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Looking ahead to a year of beer

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Kelli Sutterman / Admin  ::   UPDATED: 21 January 2014 | 3:50 pm   ::  

As we begin a new year, it’s fun for me to look forward and try to see where the beer industry is headed. In the case of Iowa, I find it even more interesting to observe because we are still feeling the effects of raising our beer alcohol limit in 2010 from 6.25 percent alcohol by volume to 15 percent alcohol by volume (a standard domestic lager is about 4.2 percent).

Iowans are slowly reaping the rewards of this change with more and more diverse selection of local and national brews, and it is just going to get better throughout 2013. Here are three trends I believe are on tap for beer drinkers in Iowa in the coming year:

 

“Session Beers,” aka, low alcohol craft beer, will gain popularity.

High alcohol, high hop beers are still quite the rage among craft beer drinkers in the Hawkeye state, and that isn’t going to stop. I also see the opposite end of this extreme steadily gaining popularity. As the pendulum swings back a bit after the lifting of the alcohol limit and as the beer drinker exhausts their palate with imperial everything, I imagine the session beer will gain popularity in Iowa. A session beer is typically defined as a full flavored malt beverage that is 5 percent alcohol by volume or under (I prefer them to be around 4 percent). The low alcohol, full flavored beer is really just another way for the brewer to experiment and, in my experience, the results can be just as exotic as its high alcohol counterpart. Look for low alcohol to be the new high alcohol in 2013. Around these parts, seek out Stillwater Table Beer, Pilsner Urquell, Stone Levitation or Millstream Schildbrau.

Farmhouse ales and Berliner Weisse are styles to watch in 2013

In a segway from session, we go to farmhouse ales and Berliner Weisse. While the idea of a “farmhouse” beer has come to encompass a huge grouping of beers across many shapes and sizes, what brings them together is that they are brewed with Belgian yeast strains that add spicy complexity, and sometimes some of the sour components that are finding a sturdy foothold on the taste buds of beer connoisseurs. Berliner Weisse is a tart and refreshing German-style wheat beer that we are just starting to see trickle into Iowa from various brewing epicenters around the United States. I imagine Berliner Weisse and variations of Farmhouse beers will be more common in Eastern Iowa in the coming year. Look for: Bell’s Oarsmen, Peace Tree Cornucopia, Boulevard Tank 7, or Jolly Pumpkin Calabaza Blanca.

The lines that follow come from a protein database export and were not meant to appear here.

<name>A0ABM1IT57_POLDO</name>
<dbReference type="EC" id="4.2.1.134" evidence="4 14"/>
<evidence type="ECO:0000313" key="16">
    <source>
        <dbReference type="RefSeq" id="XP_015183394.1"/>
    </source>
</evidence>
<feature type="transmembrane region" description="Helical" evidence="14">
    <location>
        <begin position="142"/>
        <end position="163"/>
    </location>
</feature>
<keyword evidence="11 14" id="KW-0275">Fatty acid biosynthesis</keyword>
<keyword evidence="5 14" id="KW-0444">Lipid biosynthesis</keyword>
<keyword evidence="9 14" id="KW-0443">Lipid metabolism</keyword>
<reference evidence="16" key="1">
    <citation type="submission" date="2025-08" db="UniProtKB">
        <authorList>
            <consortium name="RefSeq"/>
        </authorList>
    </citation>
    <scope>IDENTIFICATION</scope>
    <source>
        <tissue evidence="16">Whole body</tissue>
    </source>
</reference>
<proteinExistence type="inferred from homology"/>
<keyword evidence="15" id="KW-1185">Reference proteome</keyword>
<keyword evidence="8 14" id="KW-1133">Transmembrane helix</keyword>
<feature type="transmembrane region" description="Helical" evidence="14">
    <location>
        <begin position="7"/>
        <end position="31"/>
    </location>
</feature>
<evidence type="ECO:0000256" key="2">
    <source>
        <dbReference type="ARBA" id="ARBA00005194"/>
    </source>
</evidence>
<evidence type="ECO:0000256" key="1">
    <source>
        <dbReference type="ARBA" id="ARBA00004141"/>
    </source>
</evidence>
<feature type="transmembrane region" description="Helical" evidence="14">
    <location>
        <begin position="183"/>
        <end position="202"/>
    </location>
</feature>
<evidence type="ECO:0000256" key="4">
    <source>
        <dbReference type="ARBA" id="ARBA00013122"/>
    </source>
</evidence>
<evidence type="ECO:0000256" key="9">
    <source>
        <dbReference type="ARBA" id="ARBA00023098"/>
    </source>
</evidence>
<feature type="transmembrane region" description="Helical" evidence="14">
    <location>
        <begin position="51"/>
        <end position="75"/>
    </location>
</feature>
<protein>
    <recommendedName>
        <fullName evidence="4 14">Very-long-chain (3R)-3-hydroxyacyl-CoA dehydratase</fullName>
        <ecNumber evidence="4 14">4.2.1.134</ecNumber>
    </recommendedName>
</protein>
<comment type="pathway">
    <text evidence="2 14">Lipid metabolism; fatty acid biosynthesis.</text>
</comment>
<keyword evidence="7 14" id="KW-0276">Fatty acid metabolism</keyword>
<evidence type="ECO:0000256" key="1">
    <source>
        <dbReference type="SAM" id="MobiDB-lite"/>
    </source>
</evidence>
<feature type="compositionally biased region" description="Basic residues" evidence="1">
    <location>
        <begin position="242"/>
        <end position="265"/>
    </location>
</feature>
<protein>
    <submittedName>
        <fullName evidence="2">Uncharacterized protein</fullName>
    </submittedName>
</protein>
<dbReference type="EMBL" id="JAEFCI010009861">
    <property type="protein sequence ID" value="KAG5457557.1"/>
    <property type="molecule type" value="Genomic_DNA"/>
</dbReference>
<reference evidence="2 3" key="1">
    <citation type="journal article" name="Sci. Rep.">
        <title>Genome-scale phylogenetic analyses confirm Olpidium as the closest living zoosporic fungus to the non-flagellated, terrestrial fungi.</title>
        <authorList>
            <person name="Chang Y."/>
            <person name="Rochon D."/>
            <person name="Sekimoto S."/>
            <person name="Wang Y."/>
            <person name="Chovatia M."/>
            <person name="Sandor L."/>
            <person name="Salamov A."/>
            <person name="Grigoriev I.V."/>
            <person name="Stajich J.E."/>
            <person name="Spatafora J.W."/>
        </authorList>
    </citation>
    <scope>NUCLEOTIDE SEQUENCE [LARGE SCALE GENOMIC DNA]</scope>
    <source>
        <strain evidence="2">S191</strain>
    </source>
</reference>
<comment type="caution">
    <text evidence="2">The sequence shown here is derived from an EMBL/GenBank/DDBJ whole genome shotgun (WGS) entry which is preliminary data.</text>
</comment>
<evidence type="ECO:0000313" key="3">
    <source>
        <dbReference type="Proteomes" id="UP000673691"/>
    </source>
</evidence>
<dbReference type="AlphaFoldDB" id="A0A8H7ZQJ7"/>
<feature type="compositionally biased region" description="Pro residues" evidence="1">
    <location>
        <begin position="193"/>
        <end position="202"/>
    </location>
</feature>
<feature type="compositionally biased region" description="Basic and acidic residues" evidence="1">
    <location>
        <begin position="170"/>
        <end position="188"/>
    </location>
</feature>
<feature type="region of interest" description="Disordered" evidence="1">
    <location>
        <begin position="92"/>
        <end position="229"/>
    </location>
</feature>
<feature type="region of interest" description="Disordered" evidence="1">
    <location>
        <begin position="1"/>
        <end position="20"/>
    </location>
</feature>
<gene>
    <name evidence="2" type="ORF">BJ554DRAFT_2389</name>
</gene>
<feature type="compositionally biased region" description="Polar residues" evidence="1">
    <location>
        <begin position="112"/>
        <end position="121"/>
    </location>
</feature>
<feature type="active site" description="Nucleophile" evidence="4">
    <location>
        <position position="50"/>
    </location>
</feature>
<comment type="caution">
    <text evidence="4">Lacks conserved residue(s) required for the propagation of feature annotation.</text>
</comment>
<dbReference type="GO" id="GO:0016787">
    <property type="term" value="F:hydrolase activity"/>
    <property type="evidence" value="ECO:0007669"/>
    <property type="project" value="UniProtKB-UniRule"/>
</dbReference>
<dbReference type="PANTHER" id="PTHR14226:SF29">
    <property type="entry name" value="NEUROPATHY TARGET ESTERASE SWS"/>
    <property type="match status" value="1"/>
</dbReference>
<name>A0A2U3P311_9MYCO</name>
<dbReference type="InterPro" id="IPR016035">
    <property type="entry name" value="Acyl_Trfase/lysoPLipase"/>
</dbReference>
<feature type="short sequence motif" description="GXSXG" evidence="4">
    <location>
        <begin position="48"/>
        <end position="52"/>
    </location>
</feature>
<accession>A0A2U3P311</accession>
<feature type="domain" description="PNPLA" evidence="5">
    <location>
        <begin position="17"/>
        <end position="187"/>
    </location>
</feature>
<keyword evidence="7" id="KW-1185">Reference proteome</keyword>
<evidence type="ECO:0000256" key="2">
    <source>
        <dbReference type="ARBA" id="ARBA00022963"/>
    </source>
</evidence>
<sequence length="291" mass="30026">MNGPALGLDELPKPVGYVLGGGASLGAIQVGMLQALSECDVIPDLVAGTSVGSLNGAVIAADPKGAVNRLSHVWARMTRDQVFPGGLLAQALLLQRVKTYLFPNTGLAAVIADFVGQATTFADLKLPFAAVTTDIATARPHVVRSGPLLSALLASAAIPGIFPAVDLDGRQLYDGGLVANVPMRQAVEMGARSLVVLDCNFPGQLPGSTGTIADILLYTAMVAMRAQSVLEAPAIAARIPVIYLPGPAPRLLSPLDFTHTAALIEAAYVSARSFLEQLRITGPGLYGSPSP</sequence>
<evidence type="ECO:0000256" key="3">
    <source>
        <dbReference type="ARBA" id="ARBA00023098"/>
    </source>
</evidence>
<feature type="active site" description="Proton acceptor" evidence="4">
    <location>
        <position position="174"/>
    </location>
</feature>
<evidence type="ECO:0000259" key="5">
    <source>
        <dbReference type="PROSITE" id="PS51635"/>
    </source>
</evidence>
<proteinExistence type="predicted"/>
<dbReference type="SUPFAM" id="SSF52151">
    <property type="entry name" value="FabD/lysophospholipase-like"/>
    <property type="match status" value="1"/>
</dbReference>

Increased prevalence of beer, food pairings

As the complexity of beer and its diversity become more apparent to gourmands and professional chefs, expect to see restaurant beer lists become longer and have menu descriptions that more often incorporate beer as an ingredient in your dinner. Wine still has a commanding presence in minds and on menus, but I believe the versatility of beer lets it match, if not exceed about any wine pairing. For example, at Brewed Café in Cedar Rapids (disclaimer: I do the beer and wine ordering there so I have a bias, but I would be a regular customer even if I didn’t work there) on Thursday through Saturday from 5 to 9 p.m., they offer three specials, each with a suggested beer or wine pairing. Chef Brian Jones and his team come up with amazing combinations every week.

A lot of great things are happening to the state of craft beer in Iowa over the course of the next year. If you already love the vast array of beers that are available to you, it is just going to get better as more breweries pop up in the state and more existing craft breweries seek to get in on the growth that is possible here. If you swore beer off a long time ago because of what you thought beer was, it may just be the year to rethink your dinner pairings.

 

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